Here’s a summary of the last week’s digital lifestyle action on last100. Note that you can subscribe to the weekly wrapups, either via the special weekly wrapup RSS feed or by email.

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Last week’s coverage on last100 was dominated by a back log of reports and video from the UK’s The Gadget Show Live expo.

Steve at The Gadget Show Live

Steve at The Gadget Show Live

The Gadget Show Live: Flip Mino HD ‘point and shoot’ camcorder

One of the first products that I got to check out at The Gadget Show Live last week was the Mino HD from Flip. The updated version of their popular ‘point and shoot’ camcorder – a product category that the company practically invented – supports 720p HD video (H.264) and has 4GB of on-board memory (non-expandable), which provides enough storage to shoot about an hour’s worth of footage.

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Zatz Not Funny: Amazon VOD HD, Adobe Flash on TV, bandwidth caps, Moxi HD DVR pricing

A periodic roundup of relevant news from our friends at Zatz Not Funny


Amazon VOD in HD finally arrives (Roku & TiVo)

Dave Zatz: Two years after launching “Unbox” on TiVo (~$250), Amazon (AMZN) has finally rolled out HD video on demand. Early reports from various sources indicate excellent quality.

Adobe’s Flash-y set-top demo at the NAB Show

Mari Silbey: Adobe’s announcement to bring Flash to the living room is undoubtedly the biggest news out of this year’s NAB show. While much of the focus of the annual event put on by the National Association of Broadcasters goes to the business of producing content, there are always a few flashy tech demos in the mix as well.

Bandwidth caps: round 27

Mari Silbey: Get used to it. We’re going to be talking about bandwidth caps for a long time to come. To sum up the latest happenings, Time Warner Cable sparked fresh outrage with the recent news that it would be testing consumption-based billing beyond Beaumont Texas.

Digeo to unveil Moxi payment plans

Dave Zatz: Later this week, Digeo will unveil two interest-free Moxi HD DVR ($799, no fees) payment plans. While I would have preferred to see a straight up price cut, this may may reduce the sticker shock for some and/or make the device more accessible.

Joost up for sale? Old media to the rescue

We already knew that sometime in 2009 Joost would run low on cash – CEO Mike Volpi said as much last December – and now five months on the Internet TV service is shopping around for a buyer, reports CNet.

Having already re-invented itself once, ditching its P2P desktop application in favor of a browser-based site powered by Flash video (just like everybody else), the company, founded by Niklas Zennstrom and Janus Friis of Skype fame, is trying once again. This time Joost is positioning itself an ideal platform for powering the Internet TV ambitions of a cable or satellite company, according to the report. Time Warner are said to be the only party interested so far, although both companies have refused to comment.

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Why has Nokia's 'Comes With Music' been a flop in the UK?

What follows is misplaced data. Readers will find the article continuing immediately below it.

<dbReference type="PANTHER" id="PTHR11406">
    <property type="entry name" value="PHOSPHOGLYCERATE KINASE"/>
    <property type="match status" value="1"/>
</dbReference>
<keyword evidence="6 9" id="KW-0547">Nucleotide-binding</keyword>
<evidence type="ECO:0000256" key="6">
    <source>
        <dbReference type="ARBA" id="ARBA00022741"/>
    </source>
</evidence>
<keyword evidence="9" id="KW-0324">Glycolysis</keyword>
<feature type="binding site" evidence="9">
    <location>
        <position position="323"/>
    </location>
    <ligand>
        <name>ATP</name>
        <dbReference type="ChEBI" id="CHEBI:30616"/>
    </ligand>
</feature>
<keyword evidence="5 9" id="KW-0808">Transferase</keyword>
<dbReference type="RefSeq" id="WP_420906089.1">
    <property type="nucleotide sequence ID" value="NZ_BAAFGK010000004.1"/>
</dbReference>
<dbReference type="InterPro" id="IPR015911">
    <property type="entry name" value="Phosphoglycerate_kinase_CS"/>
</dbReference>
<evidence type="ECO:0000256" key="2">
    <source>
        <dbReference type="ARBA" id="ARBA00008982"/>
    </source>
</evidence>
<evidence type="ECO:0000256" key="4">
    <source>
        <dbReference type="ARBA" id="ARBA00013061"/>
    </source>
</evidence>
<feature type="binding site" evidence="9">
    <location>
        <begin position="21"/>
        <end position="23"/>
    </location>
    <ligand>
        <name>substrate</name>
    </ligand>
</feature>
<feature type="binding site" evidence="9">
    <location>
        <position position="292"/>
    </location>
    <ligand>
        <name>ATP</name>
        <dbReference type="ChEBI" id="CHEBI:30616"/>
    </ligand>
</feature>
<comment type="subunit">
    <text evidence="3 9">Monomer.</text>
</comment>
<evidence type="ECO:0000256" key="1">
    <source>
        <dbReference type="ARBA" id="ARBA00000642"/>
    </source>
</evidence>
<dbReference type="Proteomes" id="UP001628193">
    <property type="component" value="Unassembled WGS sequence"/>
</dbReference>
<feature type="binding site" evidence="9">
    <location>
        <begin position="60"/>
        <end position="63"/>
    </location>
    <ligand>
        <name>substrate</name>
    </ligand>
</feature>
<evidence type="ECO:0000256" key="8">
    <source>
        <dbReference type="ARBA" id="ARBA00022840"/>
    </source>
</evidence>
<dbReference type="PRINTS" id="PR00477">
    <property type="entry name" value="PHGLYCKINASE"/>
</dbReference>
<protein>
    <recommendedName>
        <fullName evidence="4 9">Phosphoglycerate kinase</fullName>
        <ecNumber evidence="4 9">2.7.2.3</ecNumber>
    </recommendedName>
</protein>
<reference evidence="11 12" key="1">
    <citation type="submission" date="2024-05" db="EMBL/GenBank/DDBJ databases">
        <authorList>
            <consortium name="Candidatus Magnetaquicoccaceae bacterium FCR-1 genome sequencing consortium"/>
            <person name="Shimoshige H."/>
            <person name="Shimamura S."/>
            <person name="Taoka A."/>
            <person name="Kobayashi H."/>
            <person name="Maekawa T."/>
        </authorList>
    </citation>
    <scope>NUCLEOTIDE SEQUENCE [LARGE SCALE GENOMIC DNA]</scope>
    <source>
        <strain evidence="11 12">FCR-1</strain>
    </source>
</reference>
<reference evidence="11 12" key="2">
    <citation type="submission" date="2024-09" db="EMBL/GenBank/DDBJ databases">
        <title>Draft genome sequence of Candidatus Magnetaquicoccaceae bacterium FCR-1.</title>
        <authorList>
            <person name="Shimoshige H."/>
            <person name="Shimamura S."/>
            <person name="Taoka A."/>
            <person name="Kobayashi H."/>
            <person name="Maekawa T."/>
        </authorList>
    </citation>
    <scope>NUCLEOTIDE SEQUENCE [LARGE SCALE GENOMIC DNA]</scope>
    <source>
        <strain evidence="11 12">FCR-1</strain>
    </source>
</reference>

Nokia's Comes With Music at Carphone Warehouse, UK

Nokia’s all-you-can-eat music offering “Comes With Music” (CWM) hasn’t exactly caught on in the UK, according to Music Ally, with the service attracting just over 23,000 active users. “Given the high-profile marketing campaign around its launch with retailer Carphone Warehouse, that’s a sluggish start”, notes the site. So why has CWM been a flop here in the UK?

First a quick recap of what CWM offers: those who purchase a supported Nokia handset get 12 months “unlimited access to the entire Nokia Music Store catalog with the ability to keep all downloaded tracks even after the year is over.” Tracks can be downloaded “over the air” or sideloaded via a PC (Windows only), and are ‘policed’ using Windows Digital Rights Management (DRM). To continue downloading tracks on an “unlimited” basis once the 12 months are up, users need to purchase a new CWM handset.

While the thinking behind CWM has some merit – offer a paid-for music service in a way that “feels like free” and compensates labels and artists accordingly – Nokia’s execution has been poor, at least in the UK (sales elsewhere are reportedly much better), although much of the blame, as always, must rest with the record labels themselves.

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BlackBerry address book integrates Facebook, apes Palm Pre's "Synergy" and INQ1

blackberry-facebookA new version of the Facebook for BlackBerry application has been released that offers better integration with the social networking site. Two standout features: a user’s friends list is kept in sync with the handset’s built-in address book – Facebook avatars show up as called ID, for example – and notifications from the social networking site are “pushed” to the phone’s home screen. Other features offered, not all of which are new, include:

  • Send/receive message or wall posts, pokes and friend requests.
  • Update your status, view and comment on your friends’ status.
  • Share photos from your BlackBerry smartphone with tags/comments and post to Facebook with just one click.